I've almost finished reading Tim Winton's classic Cloudstreet and what an unforgettable ride it's been. But I want to back track to share with you three tidbits from his beautiful writing.
Just near the crest of a hill where the sun is ducking down, the old flatbed Chev gives up the fight and stalls quiet. Out on the tray the kids groan like an opera. All around the bush has gone the colour of cold roast.
Tim Winton. 1991. Cloudstreet. Viking. p 25.
The thing that I so adore about this passage is the use of images. More specifically, I adore how you have to provide your own interpretation as to what those images mean to you.
"...the bush has gone the colour of cold roast..." This is pregnant with so much meaning. For me it means hot turning to tepid cool, red turning to pinky grey, fragrance changing from burnt to wearily smokey. For you it might bring to mind completely different things. It might mean anything depending on who is reading it and therefore it is alive.
She was at the piano one evening a few weeks after, mulling over the possibilities for diversion, when her heart stopped. She cried out in surprise, in outrage and her nose hit middle C hard enough to darken the room with sound. Her nose was a strong and bony one, and there was middle C in that library until rigour mortis set in. The room soaked her up and the summer heat worked on her body until its surface was as hard and dry as the crust of a pavlova.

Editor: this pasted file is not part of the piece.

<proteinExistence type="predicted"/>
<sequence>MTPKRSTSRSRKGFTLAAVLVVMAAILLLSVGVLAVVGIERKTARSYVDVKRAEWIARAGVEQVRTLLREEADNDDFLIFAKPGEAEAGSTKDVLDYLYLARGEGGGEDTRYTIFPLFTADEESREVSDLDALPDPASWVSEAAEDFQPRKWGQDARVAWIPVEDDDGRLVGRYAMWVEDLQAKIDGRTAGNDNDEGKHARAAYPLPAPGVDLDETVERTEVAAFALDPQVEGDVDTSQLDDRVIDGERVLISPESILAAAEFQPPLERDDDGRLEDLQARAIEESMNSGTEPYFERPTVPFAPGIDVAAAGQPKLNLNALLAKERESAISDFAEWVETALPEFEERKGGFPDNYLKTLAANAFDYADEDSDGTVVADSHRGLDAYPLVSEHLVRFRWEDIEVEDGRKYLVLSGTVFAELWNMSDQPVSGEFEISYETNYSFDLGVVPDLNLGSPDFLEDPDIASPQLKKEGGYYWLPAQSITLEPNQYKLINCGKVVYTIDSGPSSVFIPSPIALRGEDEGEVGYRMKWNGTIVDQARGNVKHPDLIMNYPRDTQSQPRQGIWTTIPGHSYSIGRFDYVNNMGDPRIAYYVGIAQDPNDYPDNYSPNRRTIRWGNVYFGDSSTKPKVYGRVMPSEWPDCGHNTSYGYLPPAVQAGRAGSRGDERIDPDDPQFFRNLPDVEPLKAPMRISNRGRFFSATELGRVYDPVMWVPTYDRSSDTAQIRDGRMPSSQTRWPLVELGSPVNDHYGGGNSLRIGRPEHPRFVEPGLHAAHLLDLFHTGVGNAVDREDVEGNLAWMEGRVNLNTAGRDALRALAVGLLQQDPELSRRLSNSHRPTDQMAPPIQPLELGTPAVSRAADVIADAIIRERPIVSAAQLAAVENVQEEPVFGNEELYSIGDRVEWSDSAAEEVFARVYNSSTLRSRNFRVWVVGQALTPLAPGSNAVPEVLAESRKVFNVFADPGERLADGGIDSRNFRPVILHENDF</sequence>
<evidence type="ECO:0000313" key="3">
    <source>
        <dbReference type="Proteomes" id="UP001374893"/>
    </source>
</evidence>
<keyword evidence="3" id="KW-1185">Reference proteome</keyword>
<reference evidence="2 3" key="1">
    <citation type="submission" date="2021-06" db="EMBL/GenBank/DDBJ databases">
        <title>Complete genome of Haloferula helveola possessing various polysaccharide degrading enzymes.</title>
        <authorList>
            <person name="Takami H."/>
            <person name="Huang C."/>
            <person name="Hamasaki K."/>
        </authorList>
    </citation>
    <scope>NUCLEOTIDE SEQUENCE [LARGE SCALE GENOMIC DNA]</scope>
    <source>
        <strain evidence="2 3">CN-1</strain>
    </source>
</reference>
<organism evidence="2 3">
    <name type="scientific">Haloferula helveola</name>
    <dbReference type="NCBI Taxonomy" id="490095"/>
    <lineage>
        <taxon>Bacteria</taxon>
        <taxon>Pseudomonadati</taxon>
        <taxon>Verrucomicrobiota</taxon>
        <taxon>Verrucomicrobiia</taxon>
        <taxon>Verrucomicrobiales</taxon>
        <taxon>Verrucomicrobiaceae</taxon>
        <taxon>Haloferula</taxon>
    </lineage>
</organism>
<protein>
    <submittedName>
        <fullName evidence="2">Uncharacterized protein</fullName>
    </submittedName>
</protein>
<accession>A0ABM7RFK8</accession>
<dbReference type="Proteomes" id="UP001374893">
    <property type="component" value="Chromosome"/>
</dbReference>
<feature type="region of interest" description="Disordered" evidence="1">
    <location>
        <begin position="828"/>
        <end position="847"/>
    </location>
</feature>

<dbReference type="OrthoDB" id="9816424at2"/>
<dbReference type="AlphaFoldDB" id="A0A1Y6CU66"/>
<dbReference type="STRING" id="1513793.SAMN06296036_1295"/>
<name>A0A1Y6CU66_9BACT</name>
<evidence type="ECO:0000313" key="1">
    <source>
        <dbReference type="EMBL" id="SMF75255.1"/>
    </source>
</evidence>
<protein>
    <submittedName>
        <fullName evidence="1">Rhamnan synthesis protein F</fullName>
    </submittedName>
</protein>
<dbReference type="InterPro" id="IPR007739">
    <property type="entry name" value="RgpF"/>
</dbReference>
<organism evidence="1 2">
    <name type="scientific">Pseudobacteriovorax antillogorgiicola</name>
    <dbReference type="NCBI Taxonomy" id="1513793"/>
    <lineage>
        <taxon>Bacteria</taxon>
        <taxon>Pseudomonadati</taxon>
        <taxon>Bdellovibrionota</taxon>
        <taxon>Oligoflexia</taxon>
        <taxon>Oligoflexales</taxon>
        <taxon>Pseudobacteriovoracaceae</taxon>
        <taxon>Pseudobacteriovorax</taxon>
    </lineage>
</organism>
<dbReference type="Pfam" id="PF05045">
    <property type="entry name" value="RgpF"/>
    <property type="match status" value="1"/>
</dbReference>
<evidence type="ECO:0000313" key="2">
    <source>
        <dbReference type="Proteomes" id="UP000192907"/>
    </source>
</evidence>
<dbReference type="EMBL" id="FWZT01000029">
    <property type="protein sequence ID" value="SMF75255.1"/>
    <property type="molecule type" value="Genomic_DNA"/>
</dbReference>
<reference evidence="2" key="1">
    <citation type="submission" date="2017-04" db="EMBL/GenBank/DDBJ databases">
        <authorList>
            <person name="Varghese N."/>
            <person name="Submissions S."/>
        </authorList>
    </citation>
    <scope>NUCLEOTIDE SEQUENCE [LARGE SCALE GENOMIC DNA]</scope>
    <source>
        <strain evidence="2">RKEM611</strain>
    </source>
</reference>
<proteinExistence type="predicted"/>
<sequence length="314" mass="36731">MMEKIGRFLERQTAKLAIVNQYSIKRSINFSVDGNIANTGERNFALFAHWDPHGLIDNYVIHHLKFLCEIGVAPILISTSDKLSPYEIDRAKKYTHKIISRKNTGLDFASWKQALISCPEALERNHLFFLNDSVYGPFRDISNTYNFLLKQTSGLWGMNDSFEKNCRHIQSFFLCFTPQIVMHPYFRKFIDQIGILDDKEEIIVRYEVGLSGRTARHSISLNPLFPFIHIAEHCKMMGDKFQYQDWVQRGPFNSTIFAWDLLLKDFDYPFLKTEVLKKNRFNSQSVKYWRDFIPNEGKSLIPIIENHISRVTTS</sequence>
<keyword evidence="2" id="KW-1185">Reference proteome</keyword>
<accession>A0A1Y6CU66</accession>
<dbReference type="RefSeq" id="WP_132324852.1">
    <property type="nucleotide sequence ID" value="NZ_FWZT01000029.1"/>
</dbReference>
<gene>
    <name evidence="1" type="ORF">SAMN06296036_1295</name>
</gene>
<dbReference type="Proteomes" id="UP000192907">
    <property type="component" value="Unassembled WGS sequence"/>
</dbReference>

Tim Winton. 1991. Cloudstreet. Viking. p 36.
This is grisly, crunchy and haunting. "Middle C" becomes a theme throughout the story. It's a disturbing introduction to the house but so succinctly sets up the atmosphere.
Fish Lamb is flying. The trees pass in a blur as he glides low, and the glass is cold against his cheek. On the back of his neck, his mother's hand feels like a hot scone.
Tim Winton. 1991. Cloudstreet. Viking. p 46.
In everything, there is a hint of deliciousness - an allusion to sultry, toothsome fragrance. The world he writes is our world but the magic is brought to the surface.
I have a few more things to share before I write my concluding review. This book has been such an experience, such a lifetime, that I can't bear to let it go just yet. There's so much to talk about and yet so much I can't put into words. I hope that you will decide to treat yourself to this book. It is a masterpiece and a gift.